Evaluate heel aligment. Patients with hindfoot varus are at increased risk of recurrent instability / failure with operative and nonoperative treatment (Kuhn MA, Foot Ankle Int 2006;27:77).
Assess peroneal strength
Inversion stress test:
Anterior drawer test: the ankle is allowed to plantar-flex slightly, and an anterolateral rotatory force is applied to the heel. The talus will rotate anterolaterally as it slides forward due to the intact deltoid ligament; it will not displace forward if it is not allowed to rotate. Performed with the patient in the sitting position and the knee in flexion.
Document neurologic exam: recurrent inversion sprains may cause injury to branches of the superficial peroneal nerve with altered sensation or sensitivity in the anterolateral foot.
Recurrent instability characterized by: history of multiple ankle sprains, functional instability, pain, and difficulty walking on uneven ground.
Ankle Instability Xray / Diagnositc Tests
Complete radiographic examination = Lateral, mortise xrays of ankle and AP, lateral and oblique views of foot. Generally normal, evaluate for tibiotalar alignment, tibial marginal osteophytes, talar exostoses, osteochondral lesions of the talus, and os subfibulare lesions (avulsed bone fragment from the distal fibula consisting of the ATFL and CFL origins)
Consider stress xrays for chronic instability. Talar tilt angle 5 degrees greater than that of the normal side or an absolute value of 10 degrees = pathologic laxity. Talar tilt angle is the angle between the talar and tibial articular surfaces measured on the mortise view. Lateral stress views with forward translation of 3 mm more than the contralateral limb, or an absolute value of 10 mm indicates mechanical instability.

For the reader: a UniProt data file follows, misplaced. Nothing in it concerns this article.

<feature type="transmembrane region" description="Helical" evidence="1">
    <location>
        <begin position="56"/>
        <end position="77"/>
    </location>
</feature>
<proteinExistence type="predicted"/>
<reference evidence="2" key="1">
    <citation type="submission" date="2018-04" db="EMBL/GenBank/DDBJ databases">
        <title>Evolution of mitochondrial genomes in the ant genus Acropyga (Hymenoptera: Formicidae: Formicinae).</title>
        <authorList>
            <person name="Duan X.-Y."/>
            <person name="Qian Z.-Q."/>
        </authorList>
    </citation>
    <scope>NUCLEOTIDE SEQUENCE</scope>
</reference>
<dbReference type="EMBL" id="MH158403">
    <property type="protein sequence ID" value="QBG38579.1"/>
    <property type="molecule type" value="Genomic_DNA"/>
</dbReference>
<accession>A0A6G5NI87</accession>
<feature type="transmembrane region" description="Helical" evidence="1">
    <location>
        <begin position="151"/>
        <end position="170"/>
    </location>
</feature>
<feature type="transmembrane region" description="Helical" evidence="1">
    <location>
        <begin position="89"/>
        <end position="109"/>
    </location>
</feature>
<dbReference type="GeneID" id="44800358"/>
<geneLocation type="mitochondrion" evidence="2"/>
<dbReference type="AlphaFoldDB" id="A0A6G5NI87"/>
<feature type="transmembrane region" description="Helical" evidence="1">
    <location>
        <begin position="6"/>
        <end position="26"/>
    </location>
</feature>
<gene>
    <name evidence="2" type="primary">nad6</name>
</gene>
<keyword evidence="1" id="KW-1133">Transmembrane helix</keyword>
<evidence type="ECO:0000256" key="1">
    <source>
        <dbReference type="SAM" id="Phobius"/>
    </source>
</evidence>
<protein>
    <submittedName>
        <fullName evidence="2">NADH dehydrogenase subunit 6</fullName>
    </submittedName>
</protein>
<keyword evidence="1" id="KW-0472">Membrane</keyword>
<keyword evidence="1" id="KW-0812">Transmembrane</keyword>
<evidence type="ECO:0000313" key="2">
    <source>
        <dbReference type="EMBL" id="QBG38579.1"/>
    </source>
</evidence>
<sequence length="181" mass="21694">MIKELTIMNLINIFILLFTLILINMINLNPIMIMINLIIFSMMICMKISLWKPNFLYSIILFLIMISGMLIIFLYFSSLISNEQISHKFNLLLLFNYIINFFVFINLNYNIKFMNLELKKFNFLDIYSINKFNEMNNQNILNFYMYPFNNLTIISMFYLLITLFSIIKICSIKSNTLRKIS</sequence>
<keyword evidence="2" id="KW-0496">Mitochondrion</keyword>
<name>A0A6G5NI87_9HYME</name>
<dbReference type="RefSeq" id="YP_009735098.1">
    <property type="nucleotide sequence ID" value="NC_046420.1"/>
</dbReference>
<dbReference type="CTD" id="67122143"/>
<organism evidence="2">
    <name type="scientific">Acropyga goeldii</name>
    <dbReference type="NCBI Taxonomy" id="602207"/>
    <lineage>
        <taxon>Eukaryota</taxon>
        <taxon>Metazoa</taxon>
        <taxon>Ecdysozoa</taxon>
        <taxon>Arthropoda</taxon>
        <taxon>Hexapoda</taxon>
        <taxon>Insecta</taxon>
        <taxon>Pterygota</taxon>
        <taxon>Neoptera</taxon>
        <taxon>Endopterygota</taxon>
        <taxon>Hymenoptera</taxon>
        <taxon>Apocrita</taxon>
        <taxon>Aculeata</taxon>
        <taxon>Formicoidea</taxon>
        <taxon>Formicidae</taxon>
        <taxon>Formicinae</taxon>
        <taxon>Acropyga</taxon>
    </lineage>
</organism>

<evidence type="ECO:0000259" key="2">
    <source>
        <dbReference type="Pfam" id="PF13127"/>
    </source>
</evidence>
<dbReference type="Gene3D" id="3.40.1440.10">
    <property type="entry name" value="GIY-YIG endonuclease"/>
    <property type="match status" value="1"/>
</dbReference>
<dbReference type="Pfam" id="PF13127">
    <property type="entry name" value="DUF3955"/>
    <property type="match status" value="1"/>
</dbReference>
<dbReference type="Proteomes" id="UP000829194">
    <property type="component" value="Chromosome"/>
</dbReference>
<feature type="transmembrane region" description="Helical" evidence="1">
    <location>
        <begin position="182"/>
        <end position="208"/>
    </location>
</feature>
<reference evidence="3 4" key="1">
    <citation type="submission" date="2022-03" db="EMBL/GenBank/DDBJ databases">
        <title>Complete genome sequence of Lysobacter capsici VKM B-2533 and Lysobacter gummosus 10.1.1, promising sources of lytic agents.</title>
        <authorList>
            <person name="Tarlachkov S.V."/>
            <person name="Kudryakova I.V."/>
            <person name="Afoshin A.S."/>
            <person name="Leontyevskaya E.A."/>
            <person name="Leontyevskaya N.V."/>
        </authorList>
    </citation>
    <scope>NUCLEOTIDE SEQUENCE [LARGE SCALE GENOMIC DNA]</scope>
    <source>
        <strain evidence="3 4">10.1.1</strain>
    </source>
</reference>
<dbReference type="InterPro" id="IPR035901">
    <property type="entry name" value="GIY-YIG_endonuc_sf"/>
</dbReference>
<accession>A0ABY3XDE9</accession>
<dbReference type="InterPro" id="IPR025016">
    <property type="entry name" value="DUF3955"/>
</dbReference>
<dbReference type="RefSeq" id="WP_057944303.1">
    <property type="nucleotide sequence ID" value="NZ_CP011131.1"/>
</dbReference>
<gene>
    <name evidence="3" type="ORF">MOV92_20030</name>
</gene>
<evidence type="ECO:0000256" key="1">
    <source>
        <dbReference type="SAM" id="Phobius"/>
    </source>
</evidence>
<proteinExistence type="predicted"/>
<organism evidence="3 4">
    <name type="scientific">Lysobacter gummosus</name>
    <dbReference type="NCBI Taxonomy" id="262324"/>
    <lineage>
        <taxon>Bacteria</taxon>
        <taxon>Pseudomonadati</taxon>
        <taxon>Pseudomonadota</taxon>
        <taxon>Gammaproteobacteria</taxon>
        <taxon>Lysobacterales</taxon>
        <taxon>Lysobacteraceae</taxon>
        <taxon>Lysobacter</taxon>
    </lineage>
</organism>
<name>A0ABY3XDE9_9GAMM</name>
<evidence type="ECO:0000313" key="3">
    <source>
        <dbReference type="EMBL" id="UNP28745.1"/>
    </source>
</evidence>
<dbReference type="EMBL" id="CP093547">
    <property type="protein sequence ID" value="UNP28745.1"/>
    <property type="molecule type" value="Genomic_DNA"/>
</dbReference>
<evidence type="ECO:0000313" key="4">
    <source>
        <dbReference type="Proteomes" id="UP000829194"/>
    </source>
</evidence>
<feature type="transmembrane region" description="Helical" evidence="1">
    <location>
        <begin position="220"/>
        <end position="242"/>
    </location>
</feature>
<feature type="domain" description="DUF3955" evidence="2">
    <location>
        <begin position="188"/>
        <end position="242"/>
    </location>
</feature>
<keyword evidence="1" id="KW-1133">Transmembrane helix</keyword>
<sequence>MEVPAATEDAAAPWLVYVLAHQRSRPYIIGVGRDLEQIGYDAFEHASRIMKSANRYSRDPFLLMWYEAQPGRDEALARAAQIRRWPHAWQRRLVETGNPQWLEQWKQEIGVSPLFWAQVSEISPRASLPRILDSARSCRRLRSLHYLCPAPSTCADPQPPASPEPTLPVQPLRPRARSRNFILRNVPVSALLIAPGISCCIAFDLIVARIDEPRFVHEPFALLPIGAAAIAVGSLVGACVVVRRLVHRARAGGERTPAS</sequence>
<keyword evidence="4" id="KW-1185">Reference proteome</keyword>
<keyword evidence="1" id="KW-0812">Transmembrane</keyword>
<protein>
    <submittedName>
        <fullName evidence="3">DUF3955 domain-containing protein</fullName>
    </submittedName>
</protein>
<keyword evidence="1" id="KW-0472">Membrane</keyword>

MRI: generally not indicated, except for chronic recurrent injury. Chronic injuries demonstrates: thickened (>3mm) ligaments, attenuation, abnormal signal intesity, retracted fibrosed ligaments). Anterior taolofibular ligament: best viewed in axial plane, generally bifasciculated. Calcaneofibular ligament: best seen in oblique axial or coronal images, deep to peroneal tendons
Ankle Instability Classification / Treatment
Grade I: Sprain of ATFL = mild swelling and tenderness, no instability.
Grade II: ATFL tear, CFL strain = moderate swelling and tenderness, moderate laxity with anterior drawer, normal talar tilt.
Grade III: ATFL and CFL complete rupture = severe swelling and tenderness, instability with anterior drawer and talar tilt.
Treatment= rest, ice, compression, and elevation (RICE) with early controlled motion in a functional Ankle Brace or cam walker. Physical therapy to improve proprioception and strengthening of the peroneal muscles. Functional bracing for strenuous/high risk activity.
A short period (10days) of immobilization in a below-knee cast or Aircast results in faster recovery than tubular compression bandage (Lamb SE, Lancet 2009;373:575).